The morale of those hoping to best the three-time world champion, Sebastian Vettel, in the Indian Grand Prix on Sunday should have taken a massive hiding as the German, driving five exhilarating laps in Qualifier 3, clocked the fastest time (1:24.119s) to take the pole position at the Buddh International Circuit on Saturday.
The Red Bulls — Vettel and Mark Webber — were split by the two ‘Silver Arrows’ of Nico Rosberg and Lewis Hamilton, who were quite happy with the way their Mercedes behaved on the track on Saturday.
Rosberg (1:24.871s), who just about managed to beat his teammate Hamilton (1:24.941s) and will start alongside Vettel on Sunday, said: “To be honest, I’m on a knife’s edge. Really pushing the limits this weekend, just trying to extract that little bit more out of the car. Trying different things, new ways, new set-ups and until now it works. So I’m very pleased with that. Qualifying second is better than what I had hoped for.”
Hamilton though seemed to be a bit under the weather. “It’s been a tough weekend for us. Congratulations to Sebastian, it is obvious that it is some serious pace that they have. But we have been pushing as hard as we can. We really want to get a great result this weekend,” the 2008 World champion said.
Red Bull’s pace was all too evident as Vettel effortlessly skimmed in and out of the turns in the middle sector, his rhythm astounding and his flow mellifluous. It was an out and out Vettel show in Q1 and Q2. And the way the last couple of days have gone for him, it is hard to fathom the defending champion not capturing his ultimate prize here barring a shunt.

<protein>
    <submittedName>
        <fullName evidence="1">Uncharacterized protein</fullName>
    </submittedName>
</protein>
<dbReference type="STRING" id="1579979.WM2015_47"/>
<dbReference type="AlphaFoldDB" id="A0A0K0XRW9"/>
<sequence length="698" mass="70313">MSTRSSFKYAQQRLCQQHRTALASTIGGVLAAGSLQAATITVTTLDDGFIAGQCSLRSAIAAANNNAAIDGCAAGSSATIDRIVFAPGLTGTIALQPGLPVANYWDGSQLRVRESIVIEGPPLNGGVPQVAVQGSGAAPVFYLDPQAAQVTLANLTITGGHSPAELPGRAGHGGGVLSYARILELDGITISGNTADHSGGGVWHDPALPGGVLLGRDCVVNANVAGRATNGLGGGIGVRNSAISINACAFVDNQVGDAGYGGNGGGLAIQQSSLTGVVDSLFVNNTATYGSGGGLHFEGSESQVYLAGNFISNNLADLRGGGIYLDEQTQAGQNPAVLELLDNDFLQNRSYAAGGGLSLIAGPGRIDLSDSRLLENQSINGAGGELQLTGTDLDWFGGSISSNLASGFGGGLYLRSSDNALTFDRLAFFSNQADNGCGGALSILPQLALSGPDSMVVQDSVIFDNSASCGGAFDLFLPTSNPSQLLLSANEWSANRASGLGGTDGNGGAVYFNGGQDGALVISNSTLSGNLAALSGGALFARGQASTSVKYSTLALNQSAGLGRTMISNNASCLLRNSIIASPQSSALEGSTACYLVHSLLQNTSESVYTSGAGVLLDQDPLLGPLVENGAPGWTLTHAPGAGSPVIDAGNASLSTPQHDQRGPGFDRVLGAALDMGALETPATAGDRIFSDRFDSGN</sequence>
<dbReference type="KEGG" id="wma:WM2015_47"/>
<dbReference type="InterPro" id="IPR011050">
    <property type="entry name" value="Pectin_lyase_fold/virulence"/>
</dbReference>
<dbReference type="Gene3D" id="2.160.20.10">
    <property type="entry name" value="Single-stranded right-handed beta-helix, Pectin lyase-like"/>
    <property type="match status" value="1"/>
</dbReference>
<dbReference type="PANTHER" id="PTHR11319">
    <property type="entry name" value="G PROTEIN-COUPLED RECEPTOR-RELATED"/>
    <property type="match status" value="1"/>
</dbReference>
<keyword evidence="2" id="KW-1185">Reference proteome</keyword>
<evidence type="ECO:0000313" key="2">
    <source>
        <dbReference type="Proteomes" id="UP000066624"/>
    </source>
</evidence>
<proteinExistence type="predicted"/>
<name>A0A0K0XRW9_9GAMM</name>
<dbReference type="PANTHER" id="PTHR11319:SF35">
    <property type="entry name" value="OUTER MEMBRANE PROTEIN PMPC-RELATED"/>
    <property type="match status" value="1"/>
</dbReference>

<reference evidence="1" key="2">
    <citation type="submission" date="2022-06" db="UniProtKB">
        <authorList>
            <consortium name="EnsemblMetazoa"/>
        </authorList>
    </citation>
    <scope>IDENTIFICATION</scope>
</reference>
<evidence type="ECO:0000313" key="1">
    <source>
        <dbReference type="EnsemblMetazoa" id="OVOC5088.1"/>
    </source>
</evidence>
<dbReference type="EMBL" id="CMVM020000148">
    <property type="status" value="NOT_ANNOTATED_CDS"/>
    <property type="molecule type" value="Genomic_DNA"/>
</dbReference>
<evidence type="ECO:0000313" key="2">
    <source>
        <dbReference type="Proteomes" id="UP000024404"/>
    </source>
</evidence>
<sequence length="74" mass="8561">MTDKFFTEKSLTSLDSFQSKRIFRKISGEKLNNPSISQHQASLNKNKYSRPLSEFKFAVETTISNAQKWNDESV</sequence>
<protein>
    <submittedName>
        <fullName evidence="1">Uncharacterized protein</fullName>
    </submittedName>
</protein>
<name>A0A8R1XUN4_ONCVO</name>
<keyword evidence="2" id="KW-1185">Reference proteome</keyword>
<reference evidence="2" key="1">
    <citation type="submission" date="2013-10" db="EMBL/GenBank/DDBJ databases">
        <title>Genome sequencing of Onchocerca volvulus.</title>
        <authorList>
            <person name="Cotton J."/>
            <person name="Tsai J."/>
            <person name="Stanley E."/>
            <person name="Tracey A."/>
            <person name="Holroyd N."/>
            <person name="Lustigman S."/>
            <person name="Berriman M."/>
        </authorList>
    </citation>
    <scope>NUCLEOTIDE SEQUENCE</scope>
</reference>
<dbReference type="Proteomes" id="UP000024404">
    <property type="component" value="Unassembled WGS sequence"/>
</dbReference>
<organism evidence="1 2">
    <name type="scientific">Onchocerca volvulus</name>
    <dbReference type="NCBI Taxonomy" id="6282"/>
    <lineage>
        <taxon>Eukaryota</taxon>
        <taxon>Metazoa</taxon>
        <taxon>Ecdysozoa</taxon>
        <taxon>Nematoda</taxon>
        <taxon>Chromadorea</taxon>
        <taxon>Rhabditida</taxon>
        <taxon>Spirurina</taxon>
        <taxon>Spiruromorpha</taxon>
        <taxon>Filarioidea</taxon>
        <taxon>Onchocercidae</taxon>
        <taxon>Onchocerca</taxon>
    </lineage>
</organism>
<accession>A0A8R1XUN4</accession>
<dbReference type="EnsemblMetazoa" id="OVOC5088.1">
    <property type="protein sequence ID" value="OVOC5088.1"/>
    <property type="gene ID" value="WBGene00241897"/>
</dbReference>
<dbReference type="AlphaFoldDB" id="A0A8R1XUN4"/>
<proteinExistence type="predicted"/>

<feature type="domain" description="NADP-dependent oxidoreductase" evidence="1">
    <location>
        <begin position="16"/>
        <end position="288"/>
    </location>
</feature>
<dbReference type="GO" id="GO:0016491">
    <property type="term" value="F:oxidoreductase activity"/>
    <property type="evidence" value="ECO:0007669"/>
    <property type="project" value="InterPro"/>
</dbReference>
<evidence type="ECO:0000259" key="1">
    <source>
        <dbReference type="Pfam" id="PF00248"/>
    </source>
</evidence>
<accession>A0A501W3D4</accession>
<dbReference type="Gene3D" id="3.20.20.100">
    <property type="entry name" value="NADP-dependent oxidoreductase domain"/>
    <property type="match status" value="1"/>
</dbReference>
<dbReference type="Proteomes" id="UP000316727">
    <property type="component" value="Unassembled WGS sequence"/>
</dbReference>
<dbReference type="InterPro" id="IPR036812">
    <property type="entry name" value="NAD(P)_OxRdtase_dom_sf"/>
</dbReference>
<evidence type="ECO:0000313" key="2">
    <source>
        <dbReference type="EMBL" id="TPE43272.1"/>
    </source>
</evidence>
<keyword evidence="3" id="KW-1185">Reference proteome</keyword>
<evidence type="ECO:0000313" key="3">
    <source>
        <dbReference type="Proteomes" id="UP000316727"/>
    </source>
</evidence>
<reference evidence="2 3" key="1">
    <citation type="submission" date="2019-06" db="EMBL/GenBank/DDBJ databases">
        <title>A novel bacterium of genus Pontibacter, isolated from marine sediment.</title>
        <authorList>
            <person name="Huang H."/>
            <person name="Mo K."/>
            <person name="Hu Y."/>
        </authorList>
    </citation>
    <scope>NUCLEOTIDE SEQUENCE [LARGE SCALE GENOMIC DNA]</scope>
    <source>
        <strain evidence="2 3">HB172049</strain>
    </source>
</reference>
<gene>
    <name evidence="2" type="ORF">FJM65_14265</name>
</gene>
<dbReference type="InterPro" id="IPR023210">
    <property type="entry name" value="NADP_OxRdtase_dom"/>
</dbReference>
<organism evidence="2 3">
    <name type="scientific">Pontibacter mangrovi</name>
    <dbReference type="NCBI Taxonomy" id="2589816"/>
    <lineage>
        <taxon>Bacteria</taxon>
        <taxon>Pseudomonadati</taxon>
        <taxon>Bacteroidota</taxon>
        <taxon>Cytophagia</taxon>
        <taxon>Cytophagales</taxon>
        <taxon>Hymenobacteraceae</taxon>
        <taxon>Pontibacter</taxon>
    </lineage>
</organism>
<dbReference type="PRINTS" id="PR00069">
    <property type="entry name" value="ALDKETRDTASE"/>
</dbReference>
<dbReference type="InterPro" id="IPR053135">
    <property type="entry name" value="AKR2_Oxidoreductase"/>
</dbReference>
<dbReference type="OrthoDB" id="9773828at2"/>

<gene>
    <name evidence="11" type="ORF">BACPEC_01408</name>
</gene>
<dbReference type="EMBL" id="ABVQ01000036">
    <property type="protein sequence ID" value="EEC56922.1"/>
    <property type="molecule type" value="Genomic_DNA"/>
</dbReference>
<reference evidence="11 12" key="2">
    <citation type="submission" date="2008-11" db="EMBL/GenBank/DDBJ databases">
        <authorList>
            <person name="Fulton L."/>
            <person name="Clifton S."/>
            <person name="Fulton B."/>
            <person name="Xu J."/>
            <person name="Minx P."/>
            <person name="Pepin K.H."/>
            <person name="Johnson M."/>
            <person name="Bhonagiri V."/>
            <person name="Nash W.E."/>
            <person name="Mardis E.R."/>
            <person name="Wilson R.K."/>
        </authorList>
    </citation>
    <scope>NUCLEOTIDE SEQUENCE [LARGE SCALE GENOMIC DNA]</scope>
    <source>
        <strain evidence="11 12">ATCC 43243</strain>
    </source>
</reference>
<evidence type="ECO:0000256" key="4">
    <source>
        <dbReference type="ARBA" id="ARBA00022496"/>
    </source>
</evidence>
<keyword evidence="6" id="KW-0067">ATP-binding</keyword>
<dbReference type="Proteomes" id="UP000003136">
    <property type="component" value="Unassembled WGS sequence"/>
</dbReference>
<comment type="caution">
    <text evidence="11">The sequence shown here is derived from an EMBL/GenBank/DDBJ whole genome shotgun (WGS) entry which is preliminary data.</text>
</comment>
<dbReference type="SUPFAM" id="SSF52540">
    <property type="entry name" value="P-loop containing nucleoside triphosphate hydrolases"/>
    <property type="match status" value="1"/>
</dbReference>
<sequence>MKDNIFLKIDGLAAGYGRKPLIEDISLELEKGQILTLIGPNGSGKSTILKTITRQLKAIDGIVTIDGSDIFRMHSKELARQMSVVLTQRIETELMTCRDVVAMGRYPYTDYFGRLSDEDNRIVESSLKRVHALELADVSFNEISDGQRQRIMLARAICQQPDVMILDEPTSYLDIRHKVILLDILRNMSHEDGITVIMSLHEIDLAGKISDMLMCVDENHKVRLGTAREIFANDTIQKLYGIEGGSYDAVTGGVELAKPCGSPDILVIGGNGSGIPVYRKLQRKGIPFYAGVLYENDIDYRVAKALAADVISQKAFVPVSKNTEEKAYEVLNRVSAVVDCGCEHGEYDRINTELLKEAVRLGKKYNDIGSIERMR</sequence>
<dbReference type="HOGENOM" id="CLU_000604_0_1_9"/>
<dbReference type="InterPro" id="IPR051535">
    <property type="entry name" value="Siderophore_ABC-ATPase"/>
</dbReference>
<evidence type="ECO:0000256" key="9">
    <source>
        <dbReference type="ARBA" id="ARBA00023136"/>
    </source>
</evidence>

“So far, it has been a brilliant weekend. The car has run basically very, very well since yesterday (Friday) morning... I am trying not to think about it (the World Championship). Obviously, it’s difficult when every second person in the paddock asks you the same question.
“Yeah, we are in a good position. I think we have a quick package and should be in good shape tomorrow,” said Vettel when asked about his chances of winning the Indian Grand Prix and with it his fourth world title on the trot.
On a day when the qualifiers were largely influenced by the choice of tyres, Fernando Alonso, who is second in the drivers’ standings, proved to be a big disappointment.
The Ferrari driver, who was the second quickest going into Q3 with a time of 1:24.885s, struggled for pace riding on medium tyres. A time of 1:25.826s meant he would start from eighth position on the grid.
The starting grid:
1. Sebastian Vettel (Red Bull) 1:24.119; 2. Nico Rosberg (Mercedes) 1:24.871; 3. Lewis Hamilton (Mercedes) 1:24.941; 4. Mark Webber (Red Bull) 1:25.047; 5. Felipe Massa (Ferrari) 1:25.201; 6. Kimi Raikkonen (Lotus) 1:25.248; 7. Nico Hulkenberg (Sauber) 1:25.334; 8. Fernando Alonso (Ferrari) 1:25.826; 9. Sergio Perez (McLaren) 1:26.153; 10. Jenson Button (McLaren) 1:26.487; 11. Daniel Ricciardo (STR) 1:25.519; 12. Paul di Resta (Force India) 1:25.711; 13. Adrian Sutil (Force India) 1:25.740; 14. Jean-Eric Vergne (STR) 1:25.798; 15. Valterri Bottas (Williams) 1:26.134; 16. Esteban Gutierrez (Sauber) 1:26.336; 17. Romain Grosjean (Lotus) 1:26.577; 18. Pastor Maldonado (Williams) 1:26.842; 19. Jules Bianchi (Marussia) 1:26.970; 20. Giedo van de Garde (Caterham) 1:27.105; 21. Charles Pic (Caterham) 1:27.487; 22. Max Chilton (Marussia) 1:28.138.